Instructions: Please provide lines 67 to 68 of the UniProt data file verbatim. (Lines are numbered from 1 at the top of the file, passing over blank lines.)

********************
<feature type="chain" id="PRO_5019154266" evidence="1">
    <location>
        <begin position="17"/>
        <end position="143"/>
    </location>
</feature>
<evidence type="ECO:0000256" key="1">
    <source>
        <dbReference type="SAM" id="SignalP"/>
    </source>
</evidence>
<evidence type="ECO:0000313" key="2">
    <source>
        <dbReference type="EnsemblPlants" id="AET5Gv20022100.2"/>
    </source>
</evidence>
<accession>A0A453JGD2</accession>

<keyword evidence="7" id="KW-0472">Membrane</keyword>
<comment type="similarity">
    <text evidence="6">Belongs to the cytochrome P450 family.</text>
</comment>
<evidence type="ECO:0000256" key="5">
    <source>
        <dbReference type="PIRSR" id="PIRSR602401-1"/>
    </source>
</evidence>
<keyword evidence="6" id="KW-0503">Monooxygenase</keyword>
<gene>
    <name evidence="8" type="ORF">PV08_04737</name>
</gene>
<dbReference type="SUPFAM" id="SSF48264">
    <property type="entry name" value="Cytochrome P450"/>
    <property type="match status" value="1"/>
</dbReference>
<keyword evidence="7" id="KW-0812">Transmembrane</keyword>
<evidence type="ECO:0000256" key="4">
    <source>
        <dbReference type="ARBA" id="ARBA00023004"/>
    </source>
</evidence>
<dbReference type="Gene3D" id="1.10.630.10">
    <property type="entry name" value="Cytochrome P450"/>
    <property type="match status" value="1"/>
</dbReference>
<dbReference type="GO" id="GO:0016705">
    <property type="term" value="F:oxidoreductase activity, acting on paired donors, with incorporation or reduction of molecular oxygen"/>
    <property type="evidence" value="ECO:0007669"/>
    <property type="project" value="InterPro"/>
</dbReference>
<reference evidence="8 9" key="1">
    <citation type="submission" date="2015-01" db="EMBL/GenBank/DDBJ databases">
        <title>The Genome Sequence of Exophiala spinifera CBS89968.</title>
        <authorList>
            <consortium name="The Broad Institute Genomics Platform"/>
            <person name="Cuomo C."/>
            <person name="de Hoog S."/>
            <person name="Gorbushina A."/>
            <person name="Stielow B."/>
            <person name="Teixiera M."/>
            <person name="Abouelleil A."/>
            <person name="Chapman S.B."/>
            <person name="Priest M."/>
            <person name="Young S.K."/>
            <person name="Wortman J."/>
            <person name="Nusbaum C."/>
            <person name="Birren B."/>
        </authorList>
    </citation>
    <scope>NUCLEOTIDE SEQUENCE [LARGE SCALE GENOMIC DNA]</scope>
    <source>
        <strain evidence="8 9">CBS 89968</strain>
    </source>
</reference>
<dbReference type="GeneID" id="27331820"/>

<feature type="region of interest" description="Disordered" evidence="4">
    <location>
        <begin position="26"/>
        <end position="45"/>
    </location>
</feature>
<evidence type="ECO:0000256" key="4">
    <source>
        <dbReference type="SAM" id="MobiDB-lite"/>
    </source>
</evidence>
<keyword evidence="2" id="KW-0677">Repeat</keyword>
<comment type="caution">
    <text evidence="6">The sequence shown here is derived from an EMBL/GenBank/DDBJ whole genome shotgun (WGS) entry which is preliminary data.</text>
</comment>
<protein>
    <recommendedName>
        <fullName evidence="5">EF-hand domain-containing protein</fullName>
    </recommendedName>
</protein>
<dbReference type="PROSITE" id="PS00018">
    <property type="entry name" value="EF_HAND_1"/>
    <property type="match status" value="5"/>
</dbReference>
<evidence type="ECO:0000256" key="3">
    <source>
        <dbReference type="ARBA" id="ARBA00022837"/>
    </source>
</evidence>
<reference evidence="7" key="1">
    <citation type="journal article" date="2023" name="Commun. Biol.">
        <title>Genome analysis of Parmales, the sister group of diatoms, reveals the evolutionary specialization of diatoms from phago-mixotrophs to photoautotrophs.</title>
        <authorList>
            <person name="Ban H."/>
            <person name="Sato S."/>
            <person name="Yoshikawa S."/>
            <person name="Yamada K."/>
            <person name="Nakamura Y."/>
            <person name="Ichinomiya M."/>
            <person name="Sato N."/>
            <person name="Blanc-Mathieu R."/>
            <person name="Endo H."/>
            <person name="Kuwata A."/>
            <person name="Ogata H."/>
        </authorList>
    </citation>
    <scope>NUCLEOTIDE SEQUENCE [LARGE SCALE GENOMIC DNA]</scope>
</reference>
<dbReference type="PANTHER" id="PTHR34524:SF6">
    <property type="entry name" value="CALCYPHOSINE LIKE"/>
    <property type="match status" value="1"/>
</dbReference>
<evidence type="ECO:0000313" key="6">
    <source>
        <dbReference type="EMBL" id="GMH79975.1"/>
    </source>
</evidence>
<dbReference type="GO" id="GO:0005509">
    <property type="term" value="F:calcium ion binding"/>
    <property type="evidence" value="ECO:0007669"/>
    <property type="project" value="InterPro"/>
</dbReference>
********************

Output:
        </authorList>
    </citation>